This article on the USAirForce in The American Interest is part of a series, incomplete as of this writing, on the US Armed Forces, and the road forward in this period of draw back and draw down. The ones on the Army and Marines are worthy and insightful but don’t get to the nitty gritty level required for me at least. While this AF article could be argued to be in the same vein I think it’s stronger and that may be because the technology and mission of the AF are very tightly interwoven making it simpler to see the overall threat.
The argument is that the AF has been all but static in the past 20+ years since Desert Storm. That a combination of victors-hubris along with techno-hubris and perhaps political ineptness have left us with a hollow force at the sharp end. The AF is arguably all over its technological mission in support of communication, reconnaissance, threat detection, navigation, etc, and has been shown to be king of battle in low intensity conflict (a turnaround of epic proportions from Vietnam.) But this camouflages the fact that if we had to do Desert Storm against a foe withe the modern equivalent of Saddam’s air defenses we would suffer vastly higher casualty rates, to the point of perhaps not being able to dominate the air space to anything like the same degree, perhaps pushing us back to an earlier era’s loss ratio’s.
There is a call to back the F35 and the NGB (next gen bomber) which I agree with since all other platforms are wearing and aging out (aging out happens as old tech ( particularly electronic and electromechanical) gets impossibly expensive to support because the devices and materials used are obsolete and no longer available sometimes even illegal due to toxicity or country of origin.)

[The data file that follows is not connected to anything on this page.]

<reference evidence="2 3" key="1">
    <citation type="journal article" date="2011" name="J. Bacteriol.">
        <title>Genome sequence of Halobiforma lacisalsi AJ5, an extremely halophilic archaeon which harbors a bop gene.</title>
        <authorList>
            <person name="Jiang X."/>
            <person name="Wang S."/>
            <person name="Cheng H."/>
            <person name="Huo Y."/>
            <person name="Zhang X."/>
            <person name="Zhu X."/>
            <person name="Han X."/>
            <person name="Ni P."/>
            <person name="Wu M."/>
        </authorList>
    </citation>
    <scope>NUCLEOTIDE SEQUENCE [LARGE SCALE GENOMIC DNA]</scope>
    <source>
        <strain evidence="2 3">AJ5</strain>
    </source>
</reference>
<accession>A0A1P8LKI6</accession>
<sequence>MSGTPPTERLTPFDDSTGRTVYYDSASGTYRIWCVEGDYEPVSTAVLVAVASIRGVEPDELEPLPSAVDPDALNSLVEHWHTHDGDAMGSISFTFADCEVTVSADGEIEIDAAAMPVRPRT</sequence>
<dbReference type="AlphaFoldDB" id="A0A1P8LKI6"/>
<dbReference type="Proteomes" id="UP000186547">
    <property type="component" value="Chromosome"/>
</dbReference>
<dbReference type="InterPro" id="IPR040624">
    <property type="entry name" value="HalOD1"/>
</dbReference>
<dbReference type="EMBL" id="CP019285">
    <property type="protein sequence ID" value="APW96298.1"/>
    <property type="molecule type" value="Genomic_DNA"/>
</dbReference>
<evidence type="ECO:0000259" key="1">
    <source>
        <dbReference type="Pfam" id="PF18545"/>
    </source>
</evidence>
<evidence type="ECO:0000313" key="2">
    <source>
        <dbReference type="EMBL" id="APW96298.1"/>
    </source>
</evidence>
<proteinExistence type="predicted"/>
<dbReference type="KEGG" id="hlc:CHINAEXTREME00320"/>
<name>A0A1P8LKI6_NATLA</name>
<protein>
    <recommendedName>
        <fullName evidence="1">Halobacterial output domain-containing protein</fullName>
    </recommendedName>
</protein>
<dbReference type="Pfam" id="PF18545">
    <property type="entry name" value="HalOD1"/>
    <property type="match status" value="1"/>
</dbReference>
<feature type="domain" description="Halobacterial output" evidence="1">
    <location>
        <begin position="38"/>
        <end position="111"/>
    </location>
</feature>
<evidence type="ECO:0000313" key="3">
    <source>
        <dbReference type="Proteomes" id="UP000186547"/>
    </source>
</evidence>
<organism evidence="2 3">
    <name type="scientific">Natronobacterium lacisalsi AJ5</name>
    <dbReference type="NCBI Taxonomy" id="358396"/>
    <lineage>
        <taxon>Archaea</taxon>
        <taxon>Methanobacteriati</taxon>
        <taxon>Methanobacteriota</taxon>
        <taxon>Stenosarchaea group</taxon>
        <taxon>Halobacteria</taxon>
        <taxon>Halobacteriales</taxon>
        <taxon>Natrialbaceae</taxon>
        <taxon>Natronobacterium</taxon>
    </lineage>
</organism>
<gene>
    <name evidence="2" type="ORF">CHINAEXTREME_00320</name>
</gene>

I’m not bought in on the hollowness, yet. Yes the AF / DoD bolloxed the F35 and its now causing the above wear/age issue but does it matter? The first wave B2, B1 and cruise and strike missiles from B52’s etc would take down any known threat’s air defenses long enough for the channel to be cauterized by strike aircraft and special forces…which is what happened in DS. Yes some might have ability to hang tough with fighters, for a few hours, yes some might have backup lines and reserves, but having them and using them are two very different propositions once the AF is in their backfield.
What about a peer / near peer you ask? What peer / near peer I ask? Not NorK NorK, not Iran, not Russia or China either…a limited war against either is essentially the scenario above. Anything more in those two cases and sheer area would provide a huge force multiplier on their side. Thats ignoring the fact that both are serious nuclear powers and serious world diplomatic players who we are Never Going to War With directly until nuclear weapons are off the table…though of course you have to game the doomsday scenarios…but in those cases the war can never expected to be winnable or lovable in a conventional way.